• Siya

Lifestyle Choices and Cancer

Cancer being unpreventable is a wide misconception and is wildly incorrect. Our simple lifestyle changes can often significantly impact the prevention of any future illnesses or diseases, including cancer.

Only 5–10% of all cancer cases can be attributed to genetic defects, whereas the remaining 90–95% have their roots in the environment and lifestyle. The lifestyle factors include cigarette smoking, diet (fried foods, red meat), alcohol, sun exposure, environmental pollutants, infections, stress, obesity, and physical inactivity. The evidence indicates that of all cancer-related deaths, almost 25–30% are due to tobacco, as many as 30–35% are linked to diet, about 15–20% are due to infections, and the remaining percentage is due to other factors like radiation, stress, physical activity, environmental pollutants etc.

Here are a few lifestyle changes that are attributed to reducing the risk of cancer:

Don’t use tobacco.

Smoking has been linked to various types of cancer — including cancer of the lung, mouth, throat, larynx, pancreas, bladder, cervix and kidney. Chewing tobacco has been linked to cancer of the oral cavity and pancreas. Even if you don't use tobacco, exposure to secondhand smoke might increase your risk of lung cancer.

Avoiding tobacco — or deciding to stop using it — is an important part of cancer prevention.

Eat a healthy diet

  • Eat plenty of fruits and vegetables. Base your diet on fruits, vegetables and other foods from plant sources — such as whole grains and beans.

  • Maintain a healthy weight. Eat lighter and leaner by choosing fewer high-calorie foods, including refined sugars and fat from animal sources.

  • If you choose to drink alcohol, do so only in moderation. The risk of various types of cancer — including cancer of the breast, colon, lung, kidney and liver — increases with the amount of alcohol you drink and the length of time you've been drinking regularly.

  • Limit processed meats. A report from the International Agency for Research on Cancer, the cancer agency of the World Health Organization, concluded that eating large amounts of processed meat can slightly increase the risk of certain types of cancer.

Maintain a healthy weight and be physically active

Maintaining a healthy weight might lower the risk of various types of cancer, including cancer of the breast, prostate, lung, colon and kidney.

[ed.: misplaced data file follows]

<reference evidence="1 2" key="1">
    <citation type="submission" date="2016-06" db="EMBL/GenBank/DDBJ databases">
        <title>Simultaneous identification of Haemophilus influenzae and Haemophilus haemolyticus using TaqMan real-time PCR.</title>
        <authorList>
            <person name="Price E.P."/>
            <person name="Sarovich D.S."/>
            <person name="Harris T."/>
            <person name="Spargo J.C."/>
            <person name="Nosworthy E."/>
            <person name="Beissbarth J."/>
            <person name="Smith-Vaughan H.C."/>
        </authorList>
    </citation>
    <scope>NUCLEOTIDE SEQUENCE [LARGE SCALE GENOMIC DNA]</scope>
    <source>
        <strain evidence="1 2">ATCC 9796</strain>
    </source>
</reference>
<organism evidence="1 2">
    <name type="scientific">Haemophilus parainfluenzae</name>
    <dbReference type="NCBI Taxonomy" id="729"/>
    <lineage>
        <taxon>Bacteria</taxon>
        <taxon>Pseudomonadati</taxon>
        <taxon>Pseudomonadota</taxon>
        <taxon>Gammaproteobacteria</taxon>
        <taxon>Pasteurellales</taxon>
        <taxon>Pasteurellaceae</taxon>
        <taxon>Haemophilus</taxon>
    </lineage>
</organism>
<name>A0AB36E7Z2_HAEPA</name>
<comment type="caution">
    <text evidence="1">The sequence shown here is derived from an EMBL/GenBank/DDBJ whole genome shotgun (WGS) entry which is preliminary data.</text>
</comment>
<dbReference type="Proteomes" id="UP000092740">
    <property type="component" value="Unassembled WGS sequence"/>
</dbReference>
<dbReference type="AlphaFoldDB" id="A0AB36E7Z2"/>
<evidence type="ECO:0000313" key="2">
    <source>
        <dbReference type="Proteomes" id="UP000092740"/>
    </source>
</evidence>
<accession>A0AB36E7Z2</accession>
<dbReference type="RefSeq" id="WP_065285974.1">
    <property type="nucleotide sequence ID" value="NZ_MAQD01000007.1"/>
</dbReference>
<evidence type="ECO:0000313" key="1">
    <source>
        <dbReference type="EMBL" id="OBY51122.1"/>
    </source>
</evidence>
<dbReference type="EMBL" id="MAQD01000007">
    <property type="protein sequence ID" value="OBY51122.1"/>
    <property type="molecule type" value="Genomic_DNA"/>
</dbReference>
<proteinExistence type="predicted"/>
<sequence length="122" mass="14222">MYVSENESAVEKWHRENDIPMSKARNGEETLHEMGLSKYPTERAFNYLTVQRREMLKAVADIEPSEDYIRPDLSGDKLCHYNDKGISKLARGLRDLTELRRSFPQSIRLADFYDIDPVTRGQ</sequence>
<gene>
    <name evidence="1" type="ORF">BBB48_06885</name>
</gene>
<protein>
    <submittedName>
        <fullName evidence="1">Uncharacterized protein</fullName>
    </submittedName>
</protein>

Physical activity counts, too. In addition to helping you control your weight, physical activity on its own might lower the risk of breast cancer and colon cancer.

But for substantial health benefits, strive to get 150 minutes a week of moderate aerobic activity and 75 minutes a week of vigorous aerobic exercise. You can also do a combination of moderate and vigorous activity. Include 30 minutes of physical activity in your daily routine as a general goal.

Here are some fitness tips:

  • Develop a fitness routine that is safe for you.

  • Include aerobic activity. This gets your heart pumping.

  • Include strength exercise, too.

  • Find ways to walk when you would usually be sitting.

  • Break up your sitting time by standing up every hour.

  • Engage in short bursts of exercise throughout your day.

  • Incorporate physical activity into family events, time with friends, and trips.

Protect yourself from the sun

Skin cancer is one of the most common kinds of cancer — and one of the most preventable.

  • Avoid midday sun. Stay out of the sun between 10 a.m. and 4 p.m., when the sun's rays are strongest.

  • Stay in the shade. When you're outdoors, stay in the shade as much as possible. Sunglasses and a broad-brimmed hat help, too.

  • Cover exposed areas. Wear tightly woven, loose-fitting clothing covering as much of your skin as possible. Opt for bright or dark colours, reflecting more ultraviolet radiation than pastels or bleached cotton.

  • Don't skimp on sunscreen. Use a broad-spectrum sunscreen with an SPF of at least 30, even on cloudy days. Apply sunscreen generously, and reapply every two hours — or more often if you're swimming or sweating.

  • Avoid tanning beds and sunlamps. These are just as damaging as natural sunlight.

Get regular medical care.

Regular self-exams and screenings for various types of cancers — such as cancer of the skin, colon, cervix and breast — can increase your chances of discovering cancer early, when treatment is most likely to succeed.

Manage stress

Reducing your stress level can help you maintain your physical and mental health. Here are a few tips for managing stress:

  • Use relaxation techniques, such as guided imagery, meditation, and yoga.

  • Find short periods to meditate or reflect throughout the day. This can include taking a moment to be mindful while washing your hands, brushing your teeth, or waiting at a stoplight.

  • It can be helpful to set aside 20 minutes or more per day for stress management practices.

Get enough sleep

  • Try for 7 to 8 hours of sleep each night. This improves your health, coping ability, mood, weight control, memory and attention, etc.

  • Set a bedtime and stick to it. Keep weekday and weekend bedtimes similar.

  • Try to have your bedroom as dark as possible.

  • Keep the bedroom temperature cool.

  • Avoid screen time before bed. This includes time spent on TV, smartphones, and backlit tablets.

  • Avoid stimulants like caffeine, alcohol, and sugar.

Avoid environmental toxins

Limit your exposure to environmental toxins that can increase a person’s risk of cancer and other illnesses, such as tobacco smoke, asbestos, styrene (found in Styrofoam), formaldehyde, and tetrachloroethylene (perchloroethylene; “dry-cleaning fluid”), to name a few.



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